Hey there, time traveller!
This article was published 31/5/2018 (506 days ago), so information in it may no longer be current.
Winnipeg receiver hopeful Corey Washington will be a long way from home and playing with a heavy heart when he suits up for the Blue Bombers in a pre-season CFL game against the Edmonton Eskimos tonight.
Adjusting to the game in a strange country has been mostly routine. The biggest issue for the 26-year-old from Charleston, S.C., is he is still grieving the death of his grandmother, Betty Polite.
Polite, a diabetic who raised her grandson from the time he was two years old, was 74 when she died last summer. Washington attended her funeral on Aug. 8, the same day the Kansas City Chiefs released him from their training camp roster.
"This will be my first game I played without having my grandmother since I started playing football. It’s an emotional point," he said Thursday.
The product of tiny Newberry College has made eight stops in the NFL since he signed with the Arizona Cardinals as an undrafted free agent in 2014, including stints with the Washington Redskins, New York Giants, Detroit Lions, Atlanta Falcons, Buffalo Bills and Dallas Cowboys.
He made a breakthrough in 2014 with the Giants, dressing for 15 games and catching five passes for 52 yards and one touchdown. But that success was fleeting and it’s been practice roster duty ever since.
Following his grandmother’s death, the 6-4, 215-pounder finally felt ready to carve out a career in Canada and he finally accepted Winnipeg’s offer prior to the 2018 season.
"I’m still dealing with it," he said.
"A year before she passed, she lost her husband, which is my granddaddy. I was still getting over that and then she left and it was crazy. I’m still an emotional wreck. I’m still going through it."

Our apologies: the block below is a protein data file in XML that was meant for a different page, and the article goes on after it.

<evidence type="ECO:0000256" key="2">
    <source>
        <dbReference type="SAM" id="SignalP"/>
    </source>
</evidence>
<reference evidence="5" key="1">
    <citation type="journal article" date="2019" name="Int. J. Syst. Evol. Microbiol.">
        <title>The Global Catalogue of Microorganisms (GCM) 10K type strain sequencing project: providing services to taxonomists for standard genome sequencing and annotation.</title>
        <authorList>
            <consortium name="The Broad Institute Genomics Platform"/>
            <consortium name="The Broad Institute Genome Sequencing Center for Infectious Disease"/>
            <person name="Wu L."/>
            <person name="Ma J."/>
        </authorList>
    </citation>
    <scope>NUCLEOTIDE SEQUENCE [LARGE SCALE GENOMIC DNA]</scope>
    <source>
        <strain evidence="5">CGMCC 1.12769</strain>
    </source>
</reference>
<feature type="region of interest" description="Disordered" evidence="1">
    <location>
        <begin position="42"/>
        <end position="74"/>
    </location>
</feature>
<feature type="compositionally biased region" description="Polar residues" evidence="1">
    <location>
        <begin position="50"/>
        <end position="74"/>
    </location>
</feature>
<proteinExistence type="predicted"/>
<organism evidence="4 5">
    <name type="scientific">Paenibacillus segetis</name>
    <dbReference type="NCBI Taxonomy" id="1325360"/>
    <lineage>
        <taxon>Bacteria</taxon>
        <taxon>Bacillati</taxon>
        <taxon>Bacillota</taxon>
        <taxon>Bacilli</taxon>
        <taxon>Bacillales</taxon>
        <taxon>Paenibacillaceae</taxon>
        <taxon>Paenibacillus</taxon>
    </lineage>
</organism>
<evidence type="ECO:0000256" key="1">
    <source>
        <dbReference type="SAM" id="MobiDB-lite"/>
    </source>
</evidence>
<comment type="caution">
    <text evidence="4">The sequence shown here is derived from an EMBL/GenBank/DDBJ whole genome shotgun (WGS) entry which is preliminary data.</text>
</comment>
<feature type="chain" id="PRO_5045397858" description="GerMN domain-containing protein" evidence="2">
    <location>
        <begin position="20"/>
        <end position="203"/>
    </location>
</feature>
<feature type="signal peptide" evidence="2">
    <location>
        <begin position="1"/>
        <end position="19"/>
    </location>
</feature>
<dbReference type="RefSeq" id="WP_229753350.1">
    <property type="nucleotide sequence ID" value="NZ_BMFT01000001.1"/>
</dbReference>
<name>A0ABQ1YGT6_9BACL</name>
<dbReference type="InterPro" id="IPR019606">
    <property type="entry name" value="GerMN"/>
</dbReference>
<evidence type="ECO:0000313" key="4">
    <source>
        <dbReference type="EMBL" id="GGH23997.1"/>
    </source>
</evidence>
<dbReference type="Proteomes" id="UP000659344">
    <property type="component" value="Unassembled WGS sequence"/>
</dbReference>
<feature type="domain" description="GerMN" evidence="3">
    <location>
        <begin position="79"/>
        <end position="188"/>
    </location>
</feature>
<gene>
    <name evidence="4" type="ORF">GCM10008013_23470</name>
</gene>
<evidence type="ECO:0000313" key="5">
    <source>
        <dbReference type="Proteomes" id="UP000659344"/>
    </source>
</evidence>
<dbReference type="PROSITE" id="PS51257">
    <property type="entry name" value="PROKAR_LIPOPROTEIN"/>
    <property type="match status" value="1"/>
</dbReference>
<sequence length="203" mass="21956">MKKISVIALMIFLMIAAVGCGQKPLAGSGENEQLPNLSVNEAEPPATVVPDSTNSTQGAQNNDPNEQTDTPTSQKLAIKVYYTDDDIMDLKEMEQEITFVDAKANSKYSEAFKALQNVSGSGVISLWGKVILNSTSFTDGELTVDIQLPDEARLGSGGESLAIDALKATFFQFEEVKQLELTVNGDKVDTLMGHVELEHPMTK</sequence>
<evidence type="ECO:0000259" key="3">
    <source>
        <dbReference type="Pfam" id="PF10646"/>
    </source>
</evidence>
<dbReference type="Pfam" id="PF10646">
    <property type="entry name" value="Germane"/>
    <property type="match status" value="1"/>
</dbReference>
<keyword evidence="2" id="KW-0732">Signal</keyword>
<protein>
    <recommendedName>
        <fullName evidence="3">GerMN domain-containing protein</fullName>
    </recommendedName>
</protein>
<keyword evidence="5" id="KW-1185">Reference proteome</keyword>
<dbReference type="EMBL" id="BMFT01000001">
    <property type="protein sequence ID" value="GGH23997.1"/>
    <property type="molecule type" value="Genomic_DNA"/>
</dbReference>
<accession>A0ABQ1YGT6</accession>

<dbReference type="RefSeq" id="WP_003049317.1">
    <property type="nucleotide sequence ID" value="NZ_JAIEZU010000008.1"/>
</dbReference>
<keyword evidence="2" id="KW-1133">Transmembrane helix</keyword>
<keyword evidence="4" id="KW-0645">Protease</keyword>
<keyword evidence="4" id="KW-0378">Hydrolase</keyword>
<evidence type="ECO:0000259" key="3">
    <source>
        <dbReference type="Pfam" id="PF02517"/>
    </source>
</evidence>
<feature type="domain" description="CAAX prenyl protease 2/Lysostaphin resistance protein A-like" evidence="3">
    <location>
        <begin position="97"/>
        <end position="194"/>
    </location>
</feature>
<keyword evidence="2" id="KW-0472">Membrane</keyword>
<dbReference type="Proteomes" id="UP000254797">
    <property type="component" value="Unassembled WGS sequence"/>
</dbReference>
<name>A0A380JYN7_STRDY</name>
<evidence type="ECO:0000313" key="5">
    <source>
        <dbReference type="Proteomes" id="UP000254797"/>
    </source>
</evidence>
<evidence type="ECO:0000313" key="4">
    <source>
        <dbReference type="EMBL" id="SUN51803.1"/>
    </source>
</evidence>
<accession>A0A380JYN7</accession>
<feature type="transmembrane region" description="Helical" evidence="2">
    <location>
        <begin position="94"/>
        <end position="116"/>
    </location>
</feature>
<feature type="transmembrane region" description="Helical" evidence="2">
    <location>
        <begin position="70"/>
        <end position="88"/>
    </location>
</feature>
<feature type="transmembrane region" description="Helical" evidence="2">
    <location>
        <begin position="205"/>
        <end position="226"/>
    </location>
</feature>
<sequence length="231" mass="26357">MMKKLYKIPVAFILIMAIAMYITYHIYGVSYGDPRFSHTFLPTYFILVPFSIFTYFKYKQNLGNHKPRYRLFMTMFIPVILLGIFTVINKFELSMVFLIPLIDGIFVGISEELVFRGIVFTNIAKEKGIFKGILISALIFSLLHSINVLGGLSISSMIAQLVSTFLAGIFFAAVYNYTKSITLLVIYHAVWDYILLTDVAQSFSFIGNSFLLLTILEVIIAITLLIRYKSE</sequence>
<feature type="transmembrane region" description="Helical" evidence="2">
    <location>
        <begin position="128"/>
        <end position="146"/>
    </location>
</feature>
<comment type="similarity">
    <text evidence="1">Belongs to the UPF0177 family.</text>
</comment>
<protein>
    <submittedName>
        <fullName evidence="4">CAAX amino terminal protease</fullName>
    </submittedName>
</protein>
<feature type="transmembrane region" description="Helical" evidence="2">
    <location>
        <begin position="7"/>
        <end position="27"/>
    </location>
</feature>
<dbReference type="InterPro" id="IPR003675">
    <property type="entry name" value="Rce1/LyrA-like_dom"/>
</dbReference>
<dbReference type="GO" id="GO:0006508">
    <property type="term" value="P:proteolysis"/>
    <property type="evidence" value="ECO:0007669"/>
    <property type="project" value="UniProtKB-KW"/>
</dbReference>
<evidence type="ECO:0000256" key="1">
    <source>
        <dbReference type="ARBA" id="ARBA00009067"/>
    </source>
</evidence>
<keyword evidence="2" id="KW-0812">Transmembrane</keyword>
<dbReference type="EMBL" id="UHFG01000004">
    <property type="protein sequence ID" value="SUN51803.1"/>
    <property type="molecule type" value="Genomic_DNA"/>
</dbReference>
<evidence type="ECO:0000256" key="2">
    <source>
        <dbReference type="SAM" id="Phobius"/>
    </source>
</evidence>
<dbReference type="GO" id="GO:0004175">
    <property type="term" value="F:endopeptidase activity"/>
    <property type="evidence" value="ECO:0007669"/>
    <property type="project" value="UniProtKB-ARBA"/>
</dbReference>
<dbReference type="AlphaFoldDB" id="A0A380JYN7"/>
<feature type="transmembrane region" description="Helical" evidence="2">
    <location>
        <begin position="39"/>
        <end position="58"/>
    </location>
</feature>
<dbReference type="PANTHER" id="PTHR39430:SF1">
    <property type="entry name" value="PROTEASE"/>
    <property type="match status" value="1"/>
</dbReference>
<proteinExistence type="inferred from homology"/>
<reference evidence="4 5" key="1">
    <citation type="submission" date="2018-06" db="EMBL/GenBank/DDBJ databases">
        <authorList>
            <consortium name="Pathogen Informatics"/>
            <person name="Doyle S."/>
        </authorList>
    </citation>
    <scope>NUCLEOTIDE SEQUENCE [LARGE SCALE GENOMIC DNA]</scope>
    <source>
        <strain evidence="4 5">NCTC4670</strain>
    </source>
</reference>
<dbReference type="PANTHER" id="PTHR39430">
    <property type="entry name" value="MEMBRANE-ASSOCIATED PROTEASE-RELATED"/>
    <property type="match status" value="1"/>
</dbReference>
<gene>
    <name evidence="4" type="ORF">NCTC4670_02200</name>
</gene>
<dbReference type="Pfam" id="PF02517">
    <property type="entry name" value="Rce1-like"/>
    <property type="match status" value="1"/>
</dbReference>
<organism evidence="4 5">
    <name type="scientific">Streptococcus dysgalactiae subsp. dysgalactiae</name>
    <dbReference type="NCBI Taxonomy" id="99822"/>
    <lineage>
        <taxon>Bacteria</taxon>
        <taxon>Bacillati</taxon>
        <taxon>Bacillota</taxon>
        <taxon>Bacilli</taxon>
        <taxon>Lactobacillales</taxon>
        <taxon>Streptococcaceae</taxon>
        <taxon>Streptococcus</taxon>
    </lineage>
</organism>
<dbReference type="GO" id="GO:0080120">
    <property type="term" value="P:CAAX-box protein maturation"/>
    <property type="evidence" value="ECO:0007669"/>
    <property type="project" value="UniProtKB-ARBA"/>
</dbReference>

Washington has worked out mainly as a slotback, but also expects to see action as a wideout.
"It’s a great opportunity for me," he said. "It’s fun. I’m able to play football again after being out a whole year and I’m just ready to get after it. I’m glad for a second chance at football.
"Camp is going great so far. I adapted real quick and I got the terminology and everything down," Washington said. "Just ready to go out and put it out on the field."
Washington missed three days of training camp to tend to an injury, but has performed well, putting his size and athleticism on display.
"He looked good, missed a few practices and came back and looked really good," Winnipeg head coach Mike O’Shea said. "I think he got worn down a little bit and since he’s given his legs a little bit of a break, he flying again, he’s catching footballs, he’s where he’s supposed to be."
YOUTH MOVEMENT: the arrival of young Canadian receivers such as Nic Demski, Rashaun Simonise, Daniel Petermann, Drew Wolitarsky and Tylor Henry could have a lasting affect on the Winnipeg offence.
Demski and Wolitarsky are likely to begin 2018 in the starting lineup.
"I think they’re a talented group, they really are," O’Shea said. "I don’t know that they’re just competing against each other. They’re competing for a spot and playing time, they’re competing on special teams. I’m not limiting them to competing for what was called a national spot."
No. 1 quarterback Matt Nichols gave the Canucks his stamp of approval.
"Overall, I think our Canadian depth is very good," Nichols said. "A few guys we just drafted are picking it up quickly and starting to get the hang of it. They’ve come a long way since Day 1. Obviously, Drew has a great handle on the offence, being here for most of the last year. That’s obviously helped."
NOTEWORTHY: the Eskimos are bringing a youth-laden roster to Winnipeg for their second and final pre-season tilt.
Veterans such as quarterbacks Mike Reilly and Kevin Glenn, all-star defensive tackle Almondo Sewell, running back C.J. Gable, defensive back Aaron Grymes, linebackers J.C. Sherritt and Adam Konar and wide receiver Derel Walker are not expected to play.
Zach Kline, who spent most of 2017 on the practice roster, could get the start at quarterback.
Mike has been working on the Free Press sports desk since 2003.